The Live Qi that affects the decaying deceased will radiate and the recipient will respond. This is how even the dead can influence the living. When the copper mountain of the West falls, the bronze bell in the East rings. 

An analogy was given based on historical fact. During the Han Dynasty, the huge imperial bell produced a sound for no apparent reason. The Emperor demanded an explanation. The imperial court expert predicted that a copper mountain located thousands of miles away must have collapsed due to an earthquake or volcanic eruption. Since the main mode of transportation and communication then was on horseback, it took many days for riders to verify that prediction.  

The expert explained that the bronze bell, which contained copper, picked up the vibration of like-metal as the mountain collapsed and resonated with it. 

Another analogy given was that trees grow in the spring and its nuts would germinate even if they were kept in a room without sunlight. Environmental and cosmic radiation resonance was the same within and outside a building. As the nuts and trees received the same resonance, they react accordingly although one is exposed to sunlight but not the other. Similarly, the deceased's decaying radiation can affect the surviving descendants. 

Live Qi of the land mass moves along the ranges of mountains and extend to hills and flat land. 

The higher and bigger the mountain, the greater the force it exerts downwards and sideways. This exertion of energy is inexhaustible, continuous and cumulative. Photo shows part of the Huangshan mountain range in China.

As much as there were research and studies on seismic energy of volcanic activity and tectonic plate movements, there is little or no mention of this so-called Live Qi. We know through Einstein's formula, E=mc2, that all matter contains energy. 

Land masses, similarly, have energy. We know this through our understanding of gravitational effect, which is measurable.  

The higher and bigger the mountain, the greater the force it exerts downwards and sideways. This exertion of energy is inexhaustible, continuous and cumulative. As it pushes downwards and sideways, the energy is transferred through solid matter in the mountain. 

This energy transference is conducted through matter of similar rigidity and - according to one of the Laws of Thermodynamics - from a higher energy level to a lower energy level. 

We also know that the earth generates a magnetic force that affects and influences the earth's movement. Apart from pulling and attracting ferrous metals, it also generates an electromagnetic field that can influence our daily lives. It is a proven fact that the disorientation of electromagnetic fields can affect our memory. 

As the earth spins on its axis, it also generates a centrifugal and centripetal force. A combination of centrifugal, centripetal and electromagnetic forces keeps us standing on the earth. This gravitational effect can be overcome with the right amount of force: that is what makes airplanes fly and how rockets can leave the earth�s orbit when it attains "escape velocity".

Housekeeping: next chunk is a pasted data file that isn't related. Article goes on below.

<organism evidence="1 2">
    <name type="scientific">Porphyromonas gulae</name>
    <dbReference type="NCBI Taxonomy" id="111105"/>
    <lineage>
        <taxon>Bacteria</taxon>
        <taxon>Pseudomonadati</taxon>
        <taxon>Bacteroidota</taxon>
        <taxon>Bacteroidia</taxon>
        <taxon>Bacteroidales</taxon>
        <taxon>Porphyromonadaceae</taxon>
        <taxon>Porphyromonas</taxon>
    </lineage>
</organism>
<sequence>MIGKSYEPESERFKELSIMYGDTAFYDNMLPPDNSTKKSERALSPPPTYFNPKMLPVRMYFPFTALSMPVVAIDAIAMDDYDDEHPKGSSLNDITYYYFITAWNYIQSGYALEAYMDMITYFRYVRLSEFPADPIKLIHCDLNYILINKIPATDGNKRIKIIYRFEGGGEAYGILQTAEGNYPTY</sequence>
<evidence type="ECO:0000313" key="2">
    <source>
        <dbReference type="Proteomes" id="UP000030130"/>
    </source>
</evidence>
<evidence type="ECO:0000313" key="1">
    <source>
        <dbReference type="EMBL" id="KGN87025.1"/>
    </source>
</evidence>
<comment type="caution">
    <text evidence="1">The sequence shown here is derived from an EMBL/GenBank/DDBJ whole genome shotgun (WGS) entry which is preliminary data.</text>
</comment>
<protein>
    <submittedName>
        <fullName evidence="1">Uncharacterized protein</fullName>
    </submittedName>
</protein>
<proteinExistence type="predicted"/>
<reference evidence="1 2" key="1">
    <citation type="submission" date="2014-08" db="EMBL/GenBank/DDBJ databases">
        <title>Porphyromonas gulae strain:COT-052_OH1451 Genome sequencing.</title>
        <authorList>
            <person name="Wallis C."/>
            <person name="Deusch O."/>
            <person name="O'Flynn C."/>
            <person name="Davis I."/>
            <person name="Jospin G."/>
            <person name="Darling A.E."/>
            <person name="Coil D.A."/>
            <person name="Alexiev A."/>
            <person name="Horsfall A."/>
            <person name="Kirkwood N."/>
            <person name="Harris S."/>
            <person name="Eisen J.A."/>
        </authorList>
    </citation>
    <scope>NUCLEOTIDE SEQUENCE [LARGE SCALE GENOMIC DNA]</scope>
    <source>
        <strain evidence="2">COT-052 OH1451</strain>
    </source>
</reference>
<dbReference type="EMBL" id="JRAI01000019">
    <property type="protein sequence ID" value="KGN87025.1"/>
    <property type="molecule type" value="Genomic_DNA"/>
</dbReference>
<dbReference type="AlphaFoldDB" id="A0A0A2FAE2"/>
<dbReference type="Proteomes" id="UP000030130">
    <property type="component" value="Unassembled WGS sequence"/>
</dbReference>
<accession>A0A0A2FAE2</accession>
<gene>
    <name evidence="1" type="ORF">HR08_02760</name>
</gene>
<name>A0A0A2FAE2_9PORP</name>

This Live Qi energy will disperse when it is conducted into air, wind or void. Where it is contained in soil, it will be stopped by river. Rivers contain water which has a different rigidity; hence the transfer of energy will be stopped. 

Feng shui literally means wind and water. The term "Feng Shui" originates directly from this fundamental theory and is not mentioned anywhere else in ancient texts. The whole idea of Feng Shui revolves around conserving this Live Qi using our understanding of its behaviour and response to wind and water. 

Thermodynamic state 

The whole idea of feng shui is to stop, accumulate, trap and keep this Live Qi. This Live Qi is then tapped. In Yin Feng Shui, it is allowed to escape at a particular pinpoint or spot. In Yang Feng Shui, the energy is released over a bigger area.

Ancient civilisations grew along rivers, thanks to the fertility of the soil, ease of irrigation and transportation. In modern times and in cities, such applications no longer apply: no farming is done, nor are rivers used for commuting and commerce. Photo shows the old town of Huangshan in China where ancient buildings are now tourist shops.

In earth sciences, we could observe these profound phenomena in the soil and vegetation. As energy travels from high ground and high thermodynamic state to a lower level, it is usually trapped and stopped by riverbanks. As a result, nutrient levels along the riverbank are most fertile. The growth of vegetation along riverbanks exhibits this.  

The higher the mountain, the bigger and deeper the river will be. There will also be larger slopes and plains. The energy that is stopped and trapped will also be relatively higher. 

A more detailed discourse on Guo Pu's text will be unfolded gradually.  

Ancient civilisations grew along rivers, thanks to the fertility of the soil, ease of irrigation and transportation. In modern times and in cities, such applications no longer apply: no farming is done, nor are rivers used for commuting and commerce.  

They could have organically grown from the original site but these cities' prosperity could also be due to positive energies as understood in feng shui. 

As earth forces travel from the mountain ranges towards the lowlands, they are stopped, reflected, deflected trapped by rivers. Buildings can tap into this energy and be transformed into vibrant living spaces. 

 

 

We will explain how this works in the next article. 

This series on feng shui and real estate properties appear courtesy of the Malaysia Institute of Geomancy Sciences (MINGS). David Koh is the founder of MINGS and has been a feng shui master and teacher for the past 35 years. Log on to www.mingsweb.org for more details.